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What Is the Break-Even Age for Social Security If I Retire at 62? Skip to content

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If I retire at 62 instead of my full retirement age, what is the Social Security break-even age?

En español | For most people, the choice about when to take benefits involves much more than trying to figure out the age or year when the value of delaying the benefit is precisely equal to the value of taking the benefit early. The break-even strategy is based on your estimated benefit at early and full retirement age and your estimate of how long you plan to live.

Determining when to claim Social Security based on this strategy alone is not recommended unless you have substantial assets. If you claim benefits early and live past your estimated break-even age, you will have forfeited additional benefits that could have been paid to you had you waited.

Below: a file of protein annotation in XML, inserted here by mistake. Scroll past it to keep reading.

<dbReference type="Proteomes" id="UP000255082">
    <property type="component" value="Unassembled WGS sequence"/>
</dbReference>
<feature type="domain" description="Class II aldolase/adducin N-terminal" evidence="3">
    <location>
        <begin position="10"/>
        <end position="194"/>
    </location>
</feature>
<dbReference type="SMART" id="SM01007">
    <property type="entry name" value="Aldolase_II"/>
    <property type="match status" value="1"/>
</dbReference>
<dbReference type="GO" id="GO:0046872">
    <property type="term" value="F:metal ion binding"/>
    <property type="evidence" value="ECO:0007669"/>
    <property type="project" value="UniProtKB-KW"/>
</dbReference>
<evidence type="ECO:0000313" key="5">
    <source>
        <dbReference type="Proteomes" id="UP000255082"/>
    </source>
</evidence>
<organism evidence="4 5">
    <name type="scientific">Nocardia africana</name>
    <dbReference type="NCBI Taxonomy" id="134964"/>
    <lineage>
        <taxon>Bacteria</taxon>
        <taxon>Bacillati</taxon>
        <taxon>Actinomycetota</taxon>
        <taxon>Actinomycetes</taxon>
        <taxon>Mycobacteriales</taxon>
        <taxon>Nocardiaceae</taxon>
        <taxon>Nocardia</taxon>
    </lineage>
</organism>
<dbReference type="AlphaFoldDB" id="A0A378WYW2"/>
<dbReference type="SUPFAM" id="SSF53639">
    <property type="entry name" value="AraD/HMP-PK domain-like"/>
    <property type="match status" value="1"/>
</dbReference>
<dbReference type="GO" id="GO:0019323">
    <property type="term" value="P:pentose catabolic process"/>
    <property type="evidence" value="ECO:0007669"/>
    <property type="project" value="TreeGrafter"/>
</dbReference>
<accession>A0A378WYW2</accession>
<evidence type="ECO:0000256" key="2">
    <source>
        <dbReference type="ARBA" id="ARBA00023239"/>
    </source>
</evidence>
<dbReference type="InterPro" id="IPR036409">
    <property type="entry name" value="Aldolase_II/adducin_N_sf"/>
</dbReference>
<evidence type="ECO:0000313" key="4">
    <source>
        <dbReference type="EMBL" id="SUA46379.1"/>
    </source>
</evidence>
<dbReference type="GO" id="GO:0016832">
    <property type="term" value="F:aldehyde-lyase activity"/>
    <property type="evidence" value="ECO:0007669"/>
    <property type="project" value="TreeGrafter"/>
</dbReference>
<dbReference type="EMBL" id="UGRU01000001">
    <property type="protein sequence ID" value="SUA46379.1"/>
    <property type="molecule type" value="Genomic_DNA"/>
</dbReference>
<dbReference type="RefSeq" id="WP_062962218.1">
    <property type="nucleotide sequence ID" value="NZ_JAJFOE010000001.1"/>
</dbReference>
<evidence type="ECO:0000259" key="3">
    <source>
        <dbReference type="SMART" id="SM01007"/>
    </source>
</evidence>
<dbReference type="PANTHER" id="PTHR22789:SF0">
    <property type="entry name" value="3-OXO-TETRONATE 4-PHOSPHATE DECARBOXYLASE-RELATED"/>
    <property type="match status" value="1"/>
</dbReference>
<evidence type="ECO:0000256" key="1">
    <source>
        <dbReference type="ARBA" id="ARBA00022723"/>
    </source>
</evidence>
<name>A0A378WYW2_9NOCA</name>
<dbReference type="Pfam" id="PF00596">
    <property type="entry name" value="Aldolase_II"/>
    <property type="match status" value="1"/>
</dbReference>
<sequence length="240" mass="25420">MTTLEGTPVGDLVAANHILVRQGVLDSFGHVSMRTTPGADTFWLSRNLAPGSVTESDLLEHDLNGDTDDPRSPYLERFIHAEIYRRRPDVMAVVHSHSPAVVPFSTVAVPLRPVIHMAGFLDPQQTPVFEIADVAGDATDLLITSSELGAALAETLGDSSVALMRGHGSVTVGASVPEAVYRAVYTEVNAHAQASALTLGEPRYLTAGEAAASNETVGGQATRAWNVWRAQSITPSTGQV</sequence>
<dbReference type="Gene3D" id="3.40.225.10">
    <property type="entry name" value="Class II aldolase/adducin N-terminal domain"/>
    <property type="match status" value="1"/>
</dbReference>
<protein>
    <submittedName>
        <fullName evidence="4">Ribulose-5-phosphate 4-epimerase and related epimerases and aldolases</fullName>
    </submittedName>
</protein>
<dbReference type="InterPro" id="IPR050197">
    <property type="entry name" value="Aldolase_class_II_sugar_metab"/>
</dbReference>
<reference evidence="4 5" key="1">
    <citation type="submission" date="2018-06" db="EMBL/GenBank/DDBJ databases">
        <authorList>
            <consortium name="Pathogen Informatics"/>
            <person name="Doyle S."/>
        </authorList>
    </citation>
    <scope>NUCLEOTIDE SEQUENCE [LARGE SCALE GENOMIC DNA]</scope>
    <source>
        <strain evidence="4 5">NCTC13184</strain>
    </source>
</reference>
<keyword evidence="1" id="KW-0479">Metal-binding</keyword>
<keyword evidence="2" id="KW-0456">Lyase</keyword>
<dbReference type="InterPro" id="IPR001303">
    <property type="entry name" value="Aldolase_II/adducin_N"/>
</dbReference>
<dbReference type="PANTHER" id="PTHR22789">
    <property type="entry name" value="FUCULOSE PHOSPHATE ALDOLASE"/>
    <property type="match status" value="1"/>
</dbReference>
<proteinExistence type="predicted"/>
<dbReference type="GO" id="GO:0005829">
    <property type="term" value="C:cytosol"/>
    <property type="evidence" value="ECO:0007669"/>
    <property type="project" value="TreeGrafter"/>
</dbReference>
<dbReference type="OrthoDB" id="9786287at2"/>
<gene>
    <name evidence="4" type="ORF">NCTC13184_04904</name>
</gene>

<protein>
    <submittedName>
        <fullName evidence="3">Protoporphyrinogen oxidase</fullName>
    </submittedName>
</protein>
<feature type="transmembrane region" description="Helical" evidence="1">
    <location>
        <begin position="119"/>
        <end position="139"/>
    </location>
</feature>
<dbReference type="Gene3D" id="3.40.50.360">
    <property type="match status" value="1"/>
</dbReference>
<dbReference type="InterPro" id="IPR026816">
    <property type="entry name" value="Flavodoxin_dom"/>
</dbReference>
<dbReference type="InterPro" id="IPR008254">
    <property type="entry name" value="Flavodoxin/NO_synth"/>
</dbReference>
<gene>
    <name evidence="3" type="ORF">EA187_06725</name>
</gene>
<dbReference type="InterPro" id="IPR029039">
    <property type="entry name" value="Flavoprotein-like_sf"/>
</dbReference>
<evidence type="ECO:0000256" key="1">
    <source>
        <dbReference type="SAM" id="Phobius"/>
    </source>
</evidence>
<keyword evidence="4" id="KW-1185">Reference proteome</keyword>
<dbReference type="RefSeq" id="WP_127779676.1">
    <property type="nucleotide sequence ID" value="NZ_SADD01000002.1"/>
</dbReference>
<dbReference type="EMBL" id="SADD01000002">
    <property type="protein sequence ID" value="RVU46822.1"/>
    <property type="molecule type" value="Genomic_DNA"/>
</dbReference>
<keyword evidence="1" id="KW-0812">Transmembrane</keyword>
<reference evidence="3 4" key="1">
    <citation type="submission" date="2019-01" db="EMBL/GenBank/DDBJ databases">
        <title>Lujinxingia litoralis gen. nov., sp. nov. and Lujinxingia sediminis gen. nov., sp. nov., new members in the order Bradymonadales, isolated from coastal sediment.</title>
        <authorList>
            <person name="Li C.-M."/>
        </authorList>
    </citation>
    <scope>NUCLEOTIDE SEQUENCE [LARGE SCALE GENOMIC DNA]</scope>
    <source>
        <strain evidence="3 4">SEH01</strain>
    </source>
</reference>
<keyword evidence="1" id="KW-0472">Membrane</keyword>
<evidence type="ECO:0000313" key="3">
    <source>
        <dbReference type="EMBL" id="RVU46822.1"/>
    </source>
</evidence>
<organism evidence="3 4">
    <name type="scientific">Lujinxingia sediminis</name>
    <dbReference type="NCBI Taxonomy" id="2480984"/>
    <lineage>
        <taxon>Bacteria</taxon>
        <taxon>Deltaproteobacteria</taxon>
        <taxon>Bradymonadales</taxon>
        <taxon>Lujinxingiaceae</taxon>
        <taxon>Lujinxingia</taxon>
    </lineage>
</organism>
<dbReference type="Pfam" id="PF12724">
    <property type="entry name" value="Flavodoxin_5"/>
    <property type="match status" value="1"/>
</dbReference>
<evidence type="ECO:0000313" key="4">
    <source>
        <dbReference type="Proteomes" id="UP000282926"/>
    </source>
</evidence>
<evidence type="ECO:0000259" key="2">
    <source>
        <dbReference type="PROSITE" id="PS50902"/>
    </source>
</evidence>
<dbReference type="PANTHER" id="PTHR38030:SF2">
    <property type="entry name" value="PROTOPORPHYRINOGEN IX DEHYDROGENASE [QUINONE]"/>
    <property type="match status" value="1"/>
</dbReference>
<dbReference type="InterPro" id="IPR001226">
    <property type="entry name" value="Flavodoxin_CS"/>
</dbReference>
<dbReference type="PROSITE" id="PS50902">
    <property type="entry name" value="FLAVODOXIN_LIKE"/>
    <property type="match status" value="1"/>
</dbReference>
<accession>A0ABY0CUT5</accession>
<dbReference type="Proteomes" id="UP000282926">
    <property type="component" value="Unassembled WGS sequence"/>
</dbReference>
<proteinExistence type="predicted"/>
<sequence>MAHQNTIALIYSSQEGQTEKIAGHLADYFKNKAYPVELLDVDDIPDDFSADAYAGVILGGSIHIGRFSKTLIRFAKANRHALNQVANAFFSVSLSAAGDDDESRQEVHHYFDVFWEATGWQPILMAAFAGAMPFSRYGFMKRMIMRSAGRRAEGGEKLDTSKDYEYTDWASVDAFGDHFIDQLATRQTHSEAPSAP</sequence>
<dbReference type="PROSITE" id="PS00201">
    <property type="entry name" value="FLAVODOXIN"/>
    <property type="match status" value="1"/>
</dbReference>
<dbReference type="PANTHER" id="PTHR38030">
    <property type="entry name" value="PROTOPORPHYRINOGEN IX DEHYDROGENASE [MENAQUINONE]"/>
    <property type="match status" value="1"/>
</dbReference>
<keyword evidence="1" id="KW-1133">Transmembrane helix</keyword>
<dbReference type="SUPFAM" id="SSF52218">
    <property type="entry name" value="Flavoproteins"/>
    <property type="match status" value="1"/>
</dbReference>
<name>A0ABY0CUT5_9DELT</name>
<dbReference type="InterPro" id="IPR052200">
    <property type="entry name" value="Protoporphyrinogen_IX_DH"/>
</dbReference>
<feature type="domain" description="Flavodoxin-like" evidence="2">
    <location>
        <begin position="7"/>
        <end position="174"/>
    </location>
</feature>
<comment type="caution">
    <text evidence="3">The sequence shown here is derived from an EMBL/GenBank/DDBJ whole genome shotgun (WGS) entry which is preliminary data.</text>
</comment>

A better strategy is to look at all your sources of retirement income, group them as guaranteed or uncertain, and determine how to secure as much of your financial needs as possible using your guaranteed resources. In the case of Social Security, delaying claiming the inflation-protected benefit means that you will be receiving a guaranteed higher benefit than when claiming early.

Published October 10, 2018

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